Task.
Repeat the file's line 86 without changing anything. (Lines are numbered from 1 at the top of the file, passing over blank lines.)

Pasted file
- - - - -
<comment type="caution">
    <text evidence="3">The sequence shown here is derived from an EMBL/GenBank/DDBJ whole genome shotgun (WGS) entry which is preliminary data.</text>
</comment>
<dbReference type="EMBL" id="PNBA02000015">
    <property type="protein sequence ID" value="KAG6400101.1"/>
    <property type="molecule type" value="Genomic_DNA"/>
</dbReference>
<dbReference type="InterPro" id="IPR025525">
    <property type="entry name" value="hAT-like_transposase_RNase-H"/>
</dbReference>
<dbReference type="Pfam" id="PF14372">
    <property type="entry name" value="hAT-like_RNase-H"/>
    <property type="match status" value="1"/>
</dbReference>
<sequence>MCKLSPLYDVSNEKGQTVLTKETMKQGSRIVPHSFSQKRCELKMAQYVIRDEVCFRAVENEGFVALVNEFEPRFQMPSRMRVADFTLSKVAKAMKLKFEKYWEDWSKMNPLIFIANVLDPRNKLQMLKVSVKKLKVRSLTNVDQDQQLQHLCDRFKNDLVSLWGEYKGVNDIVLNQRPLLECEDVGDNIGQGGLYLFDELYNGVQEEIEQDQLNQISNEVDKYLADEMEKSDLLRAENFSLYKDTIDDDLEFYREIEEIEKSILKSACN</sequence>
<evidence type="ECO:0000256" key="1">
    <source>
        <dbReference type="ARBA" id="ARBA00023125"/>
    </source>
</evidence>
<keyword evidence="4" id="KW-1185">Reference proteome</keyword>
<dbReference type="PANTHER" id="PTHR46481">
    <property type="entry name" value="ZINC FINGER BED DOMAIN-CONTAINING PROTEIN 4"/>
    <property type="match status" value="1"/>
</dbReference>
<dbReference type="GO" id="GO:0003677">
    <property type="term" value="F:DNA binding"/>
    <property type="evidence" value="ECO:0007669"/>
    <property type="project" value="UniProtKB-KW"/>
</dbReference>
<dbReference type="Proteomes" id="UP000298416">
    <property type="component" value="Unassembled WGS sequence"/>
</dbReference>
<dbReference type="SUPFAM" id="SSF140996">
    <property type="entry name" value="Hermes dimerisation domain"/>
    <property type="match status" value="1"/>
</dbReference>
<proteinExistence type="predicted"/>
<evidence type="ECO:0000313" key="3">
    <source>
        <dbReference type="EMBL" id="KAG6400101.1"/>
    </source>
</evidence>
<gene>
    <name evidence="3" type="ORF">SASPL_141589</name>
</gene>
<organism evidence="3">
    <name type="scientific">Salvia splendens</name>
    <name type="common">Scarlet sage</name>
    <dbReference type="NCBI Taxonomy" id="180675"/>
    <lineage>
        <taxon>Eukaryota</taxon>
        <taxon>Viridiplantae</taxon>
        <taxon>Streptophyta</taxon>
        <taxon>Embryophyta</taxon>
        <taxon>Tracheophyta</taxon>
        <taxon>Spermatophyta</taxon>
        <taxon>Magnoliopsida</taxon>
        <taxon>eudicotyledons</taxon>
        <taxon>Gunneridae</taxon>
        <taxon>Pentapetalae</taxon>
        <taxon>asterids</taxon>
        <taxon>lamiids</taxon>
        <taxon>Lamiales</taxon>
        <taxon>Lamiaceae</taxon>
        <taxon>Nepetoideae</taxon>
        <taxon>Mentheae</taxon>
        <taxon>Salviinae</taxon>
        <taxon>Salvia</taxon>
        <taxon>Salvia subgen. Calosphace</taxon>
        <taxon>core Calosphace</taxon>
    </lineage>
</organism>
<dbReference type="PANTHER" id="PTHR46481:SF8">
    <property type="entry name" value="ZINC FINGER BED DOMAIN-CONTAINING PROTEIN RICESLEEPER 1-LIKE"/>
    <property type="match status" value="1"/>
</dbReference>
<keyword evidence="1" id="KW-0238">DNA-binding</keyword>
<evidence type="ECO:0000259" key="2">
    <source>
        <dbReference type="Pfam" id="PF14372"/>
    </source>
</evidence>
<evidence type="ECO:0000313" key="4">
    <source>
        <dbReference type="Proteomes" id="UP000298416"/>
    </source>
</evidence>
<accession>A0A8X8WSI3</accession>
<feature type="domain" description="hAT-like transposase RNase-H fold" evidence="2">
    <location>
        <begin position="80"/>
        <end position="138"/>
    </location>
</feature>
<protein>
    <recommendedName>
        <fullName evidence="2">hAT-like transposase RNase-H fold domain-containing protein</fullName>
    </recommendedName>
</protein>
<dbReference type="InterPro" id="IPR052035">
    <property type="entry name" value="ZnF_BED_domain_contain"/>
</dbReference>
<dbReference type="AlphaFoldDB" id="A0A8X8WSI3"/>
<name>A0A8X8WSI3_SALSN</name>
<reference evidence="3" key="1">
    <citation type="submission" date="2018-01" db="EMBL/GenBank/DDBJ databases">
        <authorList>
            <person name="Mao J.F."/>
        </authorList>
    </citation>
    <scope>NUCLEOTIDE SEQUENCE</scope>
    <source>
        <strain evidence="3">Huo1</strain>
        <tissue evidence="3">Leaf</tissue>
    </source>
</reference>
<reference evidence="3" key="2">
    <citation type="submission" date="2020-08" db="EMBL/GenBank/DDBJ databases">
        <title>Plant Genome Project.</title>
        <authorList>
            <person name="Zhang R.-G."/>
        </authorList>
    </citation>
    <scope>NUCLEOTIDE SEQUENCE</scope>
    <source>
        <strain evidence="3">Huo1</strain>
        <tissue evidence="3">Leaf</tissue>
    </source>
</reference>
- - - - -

        <dbReference type="Proteomes" id="UP000298416"/>